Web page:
In the past, the area missing a tooth could be filled by bridge implants by eroding the enamel on neighboring teeth. In cases where there was a large gap or no teeth to use as connectors, removable implants were used. In other words, present healthy teeth would be treated to compensate for the missing teeth; if the number and health of the remaining teeth was not sufficient, removable implants would be produced that gave the "ready to fall out" feeling. The imperfections of this type of implant led scientists to pursue new ideas.
Scientists have tried to fill in missing teeth with artificial roots and with implants mounted over these by mimicking the existing tooth root. This way, there is no need to treat and erode the healthy enamel of neighboring teeth in the gap. These artificial roots, which are positioned into the jaw bone by a surgical operation, are called a "tooth implant." Modern-day implants are generally composed of two main parts.
One of these is the fixture part which is secured into the jaw bone by screws; the other is the support part (abutment) which mimics the visible parts of the tooth in the mouth. Approximately 3-4 months of curing time is required for the fusion of bone and implant (osseointegration), which is screwed together by a surgical operation. Towards the end of this time, the implant is built over the abutment. The length of time necessary for the implant to integrate with the bone to replace a tooth which can be extracted so quickly is rather noteworthy despite ongoing studies to reduce the wait time and successful attempts to do so.
Even though the main logic for implants is the mimicry of the tooth and the root, the materials utilized are quite variable. The history of such implants goes back thousands of years. The employment of bamboo sticks in tooth restorations could be seen in some civilizations, such as ancient China. Mayans used sea shells, which were recently shown to be biologically suitable as implant material. Maggiolo produced a tooth root by using gold, in 1809. In the beginning of the 20th century, Lambotte prepared implants using materials such as aluminum, silver, brass, copper, and gold.
These newer implant methods have failed because of the insufficient strength of the majority of the materials and the failure to fit into biological tissues. The initial employment of titanium and its alloys in the 1950's almost opened a new age in implantology and enabled the successful use of these materials up until today. However, these titanium implants, which are considered successful, have a very limited ability to mimic tooth roots:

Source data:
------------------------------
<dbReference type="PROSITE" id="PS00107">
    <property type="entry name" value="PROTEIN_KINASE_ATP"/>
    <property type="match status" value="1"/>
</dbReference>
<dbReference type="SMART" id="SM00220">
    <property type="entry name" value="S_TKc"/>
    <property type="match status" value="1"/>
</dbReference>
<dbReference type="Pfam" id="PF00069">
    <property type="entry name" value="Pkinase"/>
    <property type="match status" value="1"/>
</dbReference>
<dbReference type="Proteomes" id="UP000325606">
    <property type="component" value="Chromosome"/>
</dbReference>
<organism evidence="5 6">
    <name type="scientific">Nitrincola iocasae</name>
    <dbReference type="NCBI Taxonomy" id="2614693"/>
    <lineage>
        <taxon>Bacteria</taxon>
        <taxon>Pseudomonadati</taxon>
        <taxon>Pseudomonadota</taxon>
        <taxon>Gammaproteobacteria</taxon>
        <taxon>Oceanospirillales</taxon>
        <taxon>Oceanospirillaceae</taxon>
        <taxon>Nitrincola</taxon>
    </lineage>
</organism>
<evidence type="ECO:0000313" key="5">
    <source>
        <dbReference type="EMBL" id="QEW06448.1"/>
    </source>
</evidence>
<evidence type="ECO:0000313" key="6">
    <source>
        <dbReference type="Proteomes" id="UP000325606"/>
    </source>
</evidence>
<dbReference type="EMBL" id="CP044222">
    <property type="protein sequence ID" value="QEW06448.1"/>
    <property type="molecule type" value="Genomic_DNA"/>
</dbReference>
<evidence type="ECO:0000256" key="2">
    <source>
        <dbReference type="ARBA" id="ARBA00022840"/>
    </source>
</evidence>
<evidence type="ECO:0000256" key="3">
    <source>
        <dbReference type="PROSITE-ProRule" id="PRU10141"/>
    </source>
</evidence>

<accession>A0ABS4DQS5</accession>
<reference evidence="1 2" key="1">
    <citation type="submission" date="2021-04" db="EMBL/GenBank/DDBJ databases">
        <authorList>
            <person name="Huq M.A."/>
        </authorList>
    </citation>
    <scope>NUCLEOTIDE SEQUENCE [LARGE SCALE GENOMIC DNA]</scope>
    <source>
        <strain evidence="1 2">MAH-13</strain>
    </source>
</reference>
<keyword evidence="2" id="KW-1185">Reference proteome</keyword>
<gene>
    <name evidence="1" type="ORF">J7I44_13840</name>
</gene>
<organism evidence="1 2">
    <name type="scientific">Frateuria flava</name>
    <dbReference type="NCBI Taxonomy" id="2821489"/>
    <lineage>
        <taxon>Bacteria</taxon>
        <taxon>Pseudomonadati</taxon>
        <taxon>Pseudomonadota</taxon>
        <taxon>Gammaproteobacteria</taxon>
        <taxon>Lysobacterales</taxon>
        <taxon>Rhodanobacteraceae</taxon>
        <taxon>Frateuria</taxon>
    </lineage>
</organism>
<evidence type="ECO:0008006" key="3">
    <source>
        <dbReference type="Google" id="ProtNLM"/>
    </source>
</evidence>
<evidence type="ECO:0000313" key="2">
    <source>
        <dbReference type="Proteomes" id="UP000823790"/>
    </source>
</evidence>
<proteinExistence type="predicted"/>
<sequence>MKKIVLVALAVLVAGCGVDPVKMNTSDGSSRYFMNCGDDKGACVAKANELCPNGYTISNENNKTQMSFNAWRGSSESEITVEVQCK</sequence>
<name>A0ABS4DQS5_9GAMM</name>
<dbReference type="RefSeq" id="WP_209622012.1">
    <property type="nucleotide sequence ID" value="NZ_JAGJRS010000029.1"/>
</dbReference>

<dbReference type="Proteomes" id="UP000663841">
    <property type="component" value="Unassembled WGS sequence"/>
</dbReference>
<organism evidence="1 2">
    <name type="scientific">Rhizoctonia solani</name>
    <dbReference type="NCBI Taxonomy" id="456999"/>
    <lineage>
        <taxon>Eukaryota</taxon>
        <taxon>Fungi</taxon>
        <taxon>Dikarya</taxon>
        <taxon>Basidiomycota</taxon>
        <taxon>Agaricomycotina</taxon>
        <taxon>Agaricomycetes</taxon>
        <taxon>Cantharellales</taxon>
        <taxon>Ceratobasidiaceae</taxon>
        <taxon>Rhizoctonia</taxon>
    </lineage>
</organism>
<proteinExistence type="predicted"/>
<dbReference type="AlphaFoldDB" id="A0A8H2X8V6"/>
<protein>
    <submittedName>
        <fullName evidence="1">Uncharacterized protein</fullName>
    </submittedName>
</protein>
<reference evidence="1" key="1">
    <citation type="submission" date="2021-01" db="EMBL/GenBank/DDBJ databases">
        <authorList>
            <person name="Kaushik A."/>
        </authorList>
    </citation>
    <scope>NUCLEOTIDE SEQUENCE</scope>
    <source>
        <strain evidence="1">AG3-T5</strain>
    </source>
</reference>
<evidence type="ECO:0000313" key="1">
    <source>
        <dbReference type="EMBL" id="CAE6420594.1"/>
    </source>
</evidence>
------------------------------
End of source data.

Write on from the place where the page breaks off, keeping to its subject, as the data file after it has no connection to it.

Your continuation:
- Once the implant is in place, for reasons such as aging and improper tooth brushing, tooth gum recession and resurfacing of the bright faces of the implants which mimic the root surface can take place. This leads to undesirable displays. Even though gum recession can also occur in natural teeth for similar reasons, this situation is not as disturbing as with implants. This is because the tooth root color is similar to that of the tooth surface.
- Under normal conditions, implants should be fused to integrate with the bone (osseointegration). Integrated implants are considered successful clinically. A similar case to this bondage, which is unwanted clinically, is the fusing of tooth and bone which can be seen generally in dead teeth and is called ankylosis. Many hardships can be encountered when the tooth that is fused with the jaw bone is required to be removed. The same thing also applies to the implant. If an implant is set to be extracted for a reason, even if just a small amount must be removed, the surrounding jaw bone must be removed as well. However, a natural tooth is not bonded so tightly to the jaw bone, as if the tooth is healthy, it is suspended over the jaw bone through small suspension-like structures. When a tooth is needed to be pulled as a result of trauma or tooth rotting, only these suspensions are detached; thus any damage to the jaw bone is averted. Present efforts to design similar mechanisms for implants have not been successful yet.